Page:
>>> "Bo" <bo@cephus.com> wrote in message >>> news:c349f$446e2ab4$18d6ec55$24115@KNOLOGY.NET... >>>> I'm TOTALLY new to RADAR world and am looking for some pointers/info in >>>> regards to SAR radar. >>>> >>>> In particular, I am interested in finding out how matched filters can >>>> be implemented for X band SAR radars. >>> >>> *** Note that all (at least the useful and used ones) SAR processing >>> algorithms attempt to implement a matched filter to the scene pixel >>> locations. Where they fall short is in the approximations employed for >>> efficient processing techniques - usually some kind of transforms. The >>> specific assumptions and approximations made leading to specific >>> techniques employed then distinguish the various image formation >>> algorithms. >>> >>>> I know that one method is through DSP of sampled data---but in our >>>> particular case, needing 500MHz- 1GHz bandwidth, I don't see that >>>> sampling I/Q data for those bandwidths is practical. (is it?). >>> >>> *** As a matter of fact, this is posible with the latest A/D >>> converters... >> >> I know there are 3GHz 8bit ADCs available--but that leads to further >> questions---like >> >> 1) will 8 bits provide enough SNR? > > *** generally, yes... The image dynamic range is the sum (in dB) of the > processing SNR gain and the ADC dynamic range... > >> 2) re-iterating the earlier thread questions about I/Q sampling---how >> could one use these 8b 3GHz ADCs to perform I/Q sampling? > > *** same as any other ADC... Look up quadrature demodulation... For > example > http://members.tripod.com/michaelgellis/mixerscom.html > There are two basic techniques for achieving quadrature (I/Q) data > 1) form analog I/Q channels and then sample each channel with separate > ADCs > 2) Sample the IF with a single ADC and do digital baseband conversion and > formation of I/Q channels > >> 3) if 8 bit is too low for system SNR, how could this be improved? > > *** If you de-chirp (stretch processing) for LFM waveforms you will need > more bits than if you do not de-chirp. The difference is due to the SNR > gain of de-chirping. > >> 4) I assume that at these data rates all, or almost all, processing >> algorithms to implement a matched filter would *have* to be implemented >> in an FPGA--that not even the fastest DSPs from TI/Analog Devices could >> process data this quickly? Is this a valid viewpoint? > > No... real-time SAR systems generating digital data and using DSP to form > images were around before FPGAs... Remember that systems are often > pulse-Doppler radars, and that a rate buffer can follow the ADC to slow > the data rate from the burst rate of the ADCs. > >>I don't know the length/types of coding that will be employed on this SAR >>yet--but discussion is leaning toward digital encoding of perhaps length >>32 or 64 PN codes. How much (ballpark) would such PN codes spread the >>bandwidth of say a nominal 1GHz BW LFM chirp? >> > > *** Why would you use a PN code on top of a LFM chirp? It is not > necessary merely to achieve fine resolution.
Because this is not a single radar-- but rather N radars and we are contemplating use of PN codes to allow each radar to distinguish the other radar's returns. Either that or find a way to sync the radars very precisely so that only one transmits at a given time. The final signal coding/LFM/combo scheme is very much up for grabs right now. I'm looking into the +/- of each type and how one can implement the system once the decision is made.
> >> >>> This notwithstanding, a technique known as "stretch" processing for >>> Linear FM chirps allows 'de-chirping' the echoes for substantial >>> bandwidth reduction. This is how state-of-the-art radars can achieve >>> 4-inch range resolution (>1.5 GHz of resolution bandwidth). Note that >>> 'de-chirping' the echoes is in fact a partial compression scheme, that >>> is, a partial implementation of a matched filter in analog RF. >> >> Can you explain what 'partial compression' means in this context? Or >> provide any links on the method or available HW for analog RF matched >> filter? > > *** mixing the received echoes with a local oscillator chirp removes the > chirp characteristic from the received signals, thereby compressing its > bandwidth with no loss of signal. This generates SNR gain in addition to > bandwidth compression. The result is a partial compression along the way > to a matched filter. A matched filter is the ultimate (in a minimum mean > square error sense) compression of the signal, i.e. maximizing the SNR. > >>> >>>> We may be used coded CDMA waveforms as well--which would as I >>>> understand it, even further widen our bandwidth requirements. >>>> > > *** resolution is the same function of bandwidth regardless of the > waveform used. The system impulse response is the autocorrelation of the > waveform, which is the Fourier transform of the power spectral density of > the waveform, regardless of the exact signal itself. > Check out the appendix in > http://www.prod.sandia.gov/cgi-bin/techlib/access-control.pl/2006/060821.pdf > >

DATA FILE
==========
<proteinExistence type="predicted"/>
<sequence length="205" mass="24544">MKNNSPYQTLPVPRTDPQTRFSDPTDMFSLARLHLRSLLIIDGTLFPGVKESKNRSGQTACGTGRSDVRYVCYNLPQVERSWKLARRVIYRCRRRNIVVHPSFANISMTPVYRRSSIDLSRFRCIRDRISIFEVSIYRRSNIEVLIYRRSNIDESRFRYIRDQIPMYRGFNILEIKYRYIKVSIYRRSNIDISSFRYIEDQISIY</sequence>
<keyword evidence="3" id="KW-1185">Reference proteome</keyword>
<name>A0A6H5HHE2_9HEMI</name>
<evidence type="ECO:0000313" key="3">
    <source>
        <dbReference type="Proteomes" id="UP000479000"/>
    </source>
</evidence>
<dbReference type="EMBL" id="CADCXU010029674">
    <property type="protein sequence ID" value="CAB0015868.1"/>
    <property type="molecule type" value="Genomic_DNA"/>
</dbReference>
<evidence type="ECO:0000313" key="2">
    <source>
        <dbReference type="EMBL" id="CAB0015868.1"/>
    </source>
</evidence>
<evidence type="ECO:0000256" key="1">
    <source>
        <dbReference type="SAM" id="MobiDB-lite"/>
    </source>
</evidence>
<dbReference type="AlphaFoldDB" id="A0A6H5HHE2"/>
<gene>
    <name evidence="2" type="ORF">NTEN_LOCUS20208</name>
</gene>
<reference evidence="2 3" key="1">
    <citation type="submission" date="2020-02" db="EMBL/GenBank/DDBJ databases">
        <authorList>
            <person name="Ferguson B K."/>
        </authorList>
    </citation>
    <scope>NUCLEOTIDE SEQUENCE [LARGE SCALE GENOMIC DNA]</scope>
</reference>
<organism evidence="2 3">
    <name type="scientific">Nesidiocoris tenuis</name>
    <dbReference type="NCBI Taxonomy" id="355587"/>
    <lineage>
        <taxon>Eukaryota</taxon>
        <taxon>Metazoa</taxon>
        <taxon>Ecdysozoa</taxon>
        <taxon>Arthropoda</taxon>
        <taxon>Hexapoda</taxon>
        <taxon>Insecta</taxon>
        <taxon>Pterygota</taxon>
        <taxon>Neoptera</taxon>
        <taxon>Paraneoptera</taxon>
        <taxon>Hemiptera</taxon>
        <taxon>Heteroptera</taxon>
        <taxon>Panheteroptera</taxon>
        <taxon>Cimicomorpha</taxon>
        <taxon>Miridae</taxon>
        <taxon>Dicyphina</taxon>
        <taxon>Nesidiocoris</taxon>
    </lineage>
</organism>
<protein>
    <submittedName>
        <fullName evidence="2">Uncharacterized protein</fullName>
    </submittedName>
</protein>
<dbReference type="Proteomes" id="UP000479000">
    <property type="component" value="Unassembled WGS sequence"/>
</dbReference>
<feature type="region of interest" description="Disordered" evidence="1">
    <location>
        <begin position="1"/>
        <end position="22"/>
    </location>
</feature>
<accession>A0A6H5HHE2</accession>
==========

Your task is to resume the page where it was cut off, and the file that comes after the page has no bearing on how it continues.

Is it _possible_ to implement a matched filter for CDMA in an analog fashion? I'm thinking not. Which leads me to the question-- _must_ a CDMA signal be directly sampled---or can it be sampled after mix down to IF?
>>>> Could matched filters be done with analog or RF circuits? >>> >>> *** Yes... LFM chirp range compression with SAW filters is well >>> known... >> >> And by using these SAW filters for matching, I could then beat the SAW >> output signal down to baseband for sampling/processing?
I looked into SAW filters after your reply--but could find nothing available beyond the 2-4GHz range. The ones I found also had fairly limited bandwidth as well. Perhaps one existed for X band I have not yet found...(?)
>>>>and CDMA coded matched filters? >>> >>> *** I suspect this requires at least some minimal digitization of the >>> signals, but I don't know...
Thanks again, Bo
"rge11x" <rge11x@netscape.net> wrote in message 
news:1148863301.929369.264130@u72g2000cwu.googlegroups.com...
> You are not too wordy, on the contrary. I think we should all be > thankful to you for the rare effort in usenet to write coherent > explanation at all levels of readership. Most of sci.phys and sci.math > are by now have become nearly unreadable drivel. While this newsgroup > is not as widely read as those, we should be, and I certainly am > always, glad to read your opinions. >
Well put. Thanks again for the responses. Being new to radar I am still struggling to digest all of what has been said and am sure to have some more follow-up questions. Best regards, Bo